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Overview of Intellectual Developments



16th and 17th Centuries

·        Scientific Revolution- scientific method; mathematics; increased study of the natural world; human reason believed to be adequate to understand the workings of the natural universe; natural laws govern the physical world.


18th century

·        The Enlightenment

·        Belief that scientific/rational analysis could be applied to human society.

·        Natural, rational laws and principles apply to humans and their interaction. (Examples- social contract as basis of government; basic human equality; freedom is the natural condition of the mankind)  Society should conform as closely as possible to these laws.

·        Idea of progress of  human societies.

·        Broadly-based critique of traditional European social, political, economic organization result.

·        First political/social reforms and revolutions based on these ideas before 1800.


19th century to circa 1870

·        Massive expansion of analyses and critiques of society. Revolutionary changes in European society throughout the century.

·        Rise of the “-isms”. (Liberalism, Nationalism, Social Darwinism, Communism, etc.) Enlightenment ideals refined, modified, expanded upon.

·        Basic confidence in use of human reason as tool of human progress retained.

·        Clear reactions against and modifications of Enlightenment thought and the social, economic and political changes based on that thought.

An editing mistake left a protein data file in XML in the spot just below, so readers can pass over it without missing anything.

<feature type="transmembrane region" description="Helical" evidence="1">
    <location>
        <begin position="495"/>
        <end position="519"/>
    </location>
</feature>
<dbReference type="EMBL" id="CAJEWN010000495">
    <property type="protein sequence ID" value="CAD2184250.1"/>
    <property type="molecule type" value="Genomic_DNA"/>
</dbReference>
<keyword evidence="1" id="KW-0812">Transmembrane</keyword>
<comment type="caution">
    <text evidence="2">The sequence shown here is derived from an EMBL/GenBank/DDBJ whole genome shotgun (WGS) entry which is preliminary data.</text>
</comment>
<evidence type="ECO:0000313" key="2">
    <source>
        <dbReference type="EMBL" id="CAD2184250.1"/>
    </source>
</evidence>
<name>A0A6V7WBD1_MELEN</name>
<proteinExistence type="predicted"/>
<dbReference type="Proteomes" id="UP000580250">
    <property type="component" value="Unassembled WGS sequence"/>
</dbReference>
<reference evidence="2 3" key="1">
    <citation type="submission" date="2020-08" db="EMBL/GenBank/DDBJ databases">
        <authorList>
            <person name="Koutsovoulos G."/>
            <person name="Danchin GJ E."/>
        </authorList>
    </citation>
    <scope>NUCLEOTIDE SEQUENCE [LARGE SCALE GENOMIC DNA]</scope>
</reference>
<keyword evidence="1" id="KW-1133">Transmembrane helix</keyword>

·        Continued development in science. Emphasis that man part of nature, i.e. an animal.



·        Idea of progress recedes. Often replaced with Darwinist concept of change. Emphasis on struggle and survival.

·        Enlightenment view of man as primarily a rational creature seen as inadequate. Man now recognized as being subject to biological imperatives (Darwinism, racism). Others point out, and assert the primacy of the irrational portion of the human psyche. (Freud) While still others suggest that human will is the defining characteristic in human life and development.

·        As science develops, ideas become more complicated and the mathematics beyond the understanding of most people. The increasing lack of understanding of the new science, together with the notion that there may not be absolute laws governing the physical world further eroded confidence in a basically good, rational, understandable, modifiable world.

·        As confidence in absolutes faded, moral relativity increased.